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Addressing Racial Wealth Disparities in NJ Must Be a Priority in 2022

Posted by Laura Denker on January 18th 2022

By James Williams, Director of Racial Justice Policy

In 2021, Governor Murphy established a Wealth Disparity Task Force to address New Jerseys glaring racial disparities between white people and people of color. This Task Force looks to address wealth disparities through five working groups: housing, education, economy, criminal justice, and health care. New Jersey represents what Dr. King famously identified as the two Americas; tremendous wealth coupled with startling poverty. Some areas in the state are the wealthiest communities in the nation. New Jersey’s nickname of the Garden State is often changed to the Big Suburb. Many athletes and celebrities call New jersey their home, building lavish and beautiful homes while being mere miles away from communities that live well below the national poverty line.

The need for this Task Force was long overdue. The hope is that the Task Force will not be a token gesture by this administration but a provided opportunity to provide concrete recommendations that address the needs of New Jerseyans, particularly communities of color. Communities of color are alarmingly the most impacted by wealth disparities in the state. Net asset worth (NAW) estimates have calculated that the NAW of white families is over $350,000, while Black and Latino families only amass an alarming $6k and $7k respectively. With such a stark contrast between white people and people of color, the working groups of the Task Force must work diligently to address this issue.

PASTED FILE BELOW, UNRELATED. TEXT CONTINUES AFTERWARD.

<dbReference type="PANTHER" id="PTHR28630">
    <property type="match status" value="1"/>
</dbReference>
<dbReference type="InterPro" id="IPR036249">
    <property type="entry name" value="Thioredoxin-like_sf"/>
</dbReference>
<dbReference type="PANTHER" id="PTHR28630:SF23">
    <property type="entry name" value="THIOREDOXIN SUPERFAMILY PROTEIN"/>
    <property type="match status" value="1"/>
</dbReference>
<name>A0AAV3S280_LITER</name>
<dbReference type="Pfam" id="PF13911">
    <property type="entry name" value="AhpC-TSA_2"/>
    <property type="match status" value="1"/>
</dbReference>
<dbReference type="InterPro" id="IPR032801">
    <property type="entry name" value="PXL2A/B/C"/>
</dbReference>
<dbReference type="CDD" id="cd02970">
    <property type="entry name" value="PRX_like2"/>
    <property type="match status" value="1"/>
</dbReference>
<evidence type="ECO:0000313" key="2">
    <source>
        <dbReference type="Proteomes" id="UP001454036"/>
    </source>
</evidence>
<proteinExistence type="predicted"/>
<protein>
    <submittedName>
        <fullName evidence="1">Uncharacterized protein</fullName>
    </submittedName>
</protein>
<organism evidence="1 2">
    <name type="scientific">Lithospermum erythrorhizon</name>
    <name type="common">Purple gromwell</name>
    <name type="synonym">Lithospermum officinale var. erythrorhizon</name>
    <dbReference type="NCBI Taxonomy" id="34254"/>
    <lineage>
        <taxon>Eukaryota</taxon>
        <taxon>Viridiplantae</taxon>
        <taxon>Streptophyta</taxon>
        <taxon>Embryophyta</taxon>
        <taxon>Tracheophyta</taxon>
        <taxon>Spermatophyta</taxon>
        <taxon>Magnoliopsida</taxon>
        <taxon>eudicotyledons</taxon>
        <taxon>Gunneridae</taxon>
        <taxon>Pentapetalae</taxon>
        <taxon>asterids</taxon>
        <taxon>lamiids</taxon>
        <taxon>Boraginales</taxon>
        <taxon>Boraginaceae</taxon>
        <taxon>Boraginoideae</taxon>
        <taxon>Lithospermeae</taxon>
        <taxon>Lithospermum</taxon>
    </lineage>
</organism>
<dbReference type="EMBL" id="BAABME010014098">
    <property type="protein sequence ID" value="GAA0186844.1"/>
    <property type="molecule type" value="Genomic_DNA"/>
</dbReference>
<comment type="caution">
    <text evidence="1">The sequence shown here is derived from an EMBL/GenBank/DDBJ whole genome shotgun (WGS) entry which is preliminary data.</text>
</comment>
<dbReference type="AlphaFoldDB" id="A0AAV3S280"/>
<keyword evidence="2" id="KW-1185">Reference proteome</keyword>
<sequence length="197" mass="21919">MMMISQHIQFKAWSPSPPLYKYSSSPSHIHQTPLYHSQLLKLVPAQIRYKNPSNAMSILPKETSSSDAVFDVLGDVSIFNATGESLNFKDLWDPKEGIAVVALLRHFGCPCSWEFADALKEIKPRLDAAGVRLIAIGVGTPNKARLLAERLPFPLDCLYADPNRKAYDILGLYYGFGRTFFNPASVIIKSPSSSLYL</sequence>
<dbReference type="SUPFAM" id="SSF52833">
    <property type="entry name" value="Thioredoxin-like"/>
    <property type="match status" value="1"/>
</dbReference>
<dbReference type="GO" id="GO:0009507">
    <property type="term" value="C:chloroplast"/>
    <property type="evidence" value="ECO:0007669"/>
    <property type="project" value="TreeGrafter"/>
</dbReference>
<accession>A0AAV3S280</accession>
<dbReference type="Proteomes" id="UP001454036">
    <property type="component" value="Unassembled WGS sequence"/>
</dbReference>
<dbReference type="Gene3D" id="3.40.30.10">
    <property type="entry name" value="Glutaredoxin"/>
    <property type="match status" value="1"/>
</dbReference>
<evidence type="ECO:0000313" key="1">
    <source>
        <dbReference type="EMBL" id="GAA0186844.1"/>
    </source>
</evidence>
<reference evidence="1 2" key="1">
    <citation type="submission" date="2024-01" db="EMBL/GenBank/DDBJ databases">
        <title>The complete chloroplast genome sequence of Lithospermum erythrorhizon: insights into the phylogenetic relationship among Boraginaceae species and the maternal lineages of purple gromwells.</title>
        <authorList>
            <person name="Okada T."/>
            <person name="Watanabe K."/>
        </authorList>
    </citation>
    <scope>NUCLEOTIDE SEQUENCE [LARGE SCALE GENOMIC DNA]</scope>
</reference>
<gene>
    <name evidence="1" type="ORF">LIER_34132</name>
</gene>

Resolving wealth disparities will require a comprehensive approach that tackles the systematic factors that has led our “progressive” blue state to mirror the racial disparities of the deep south. How did New Jersey find itself in this dilemma? The answer is not as complicated as most would think. New Jersey was the last northern state to ratify the 13th amendment. New Jersey currently ranks first in the nation for racial disparities for both adult and youth incarceration rates between Black and whites, and is in the top ten worst states for white and Latino disparities too.

With this Task Force, New Jersey has a unique opportunity to dig deep and come up with meaningful recommendations for short- and long-term measures that will address wealth disparities for New Jersey residents. Removing the systematic barriers that have made certain communities poverty deserts will take time, but that does not mean immediate measures cannot be enacted.

From a housing perspective, the Fair Chance in Housing Act serves as one the most intersectional pieces of legislation that this state has passed in some time. If properly implemented and enforced it will impact housing access, civil rights enforcement, criminal justice reform, health outcomes, and public safety. The idea of creating wealth through housing access is not new. When service members returned home after WWII, white service members were able to take advantage of their VA loan while Black service members were denied. This barrier to housing is just one example of how such racially discriminatory practices can keep generations from gaining wealth. Many of the homes purchased by WWII veterans have gained equity and now serve as the bedrock for their family’s financial wealth to this day.

New Jersey can no longer address racial disparities with surface level attempts to pacify affected communities. We must make the same long-term investments in rebuilding these communities as this state has made to fortify its wealthiest residents.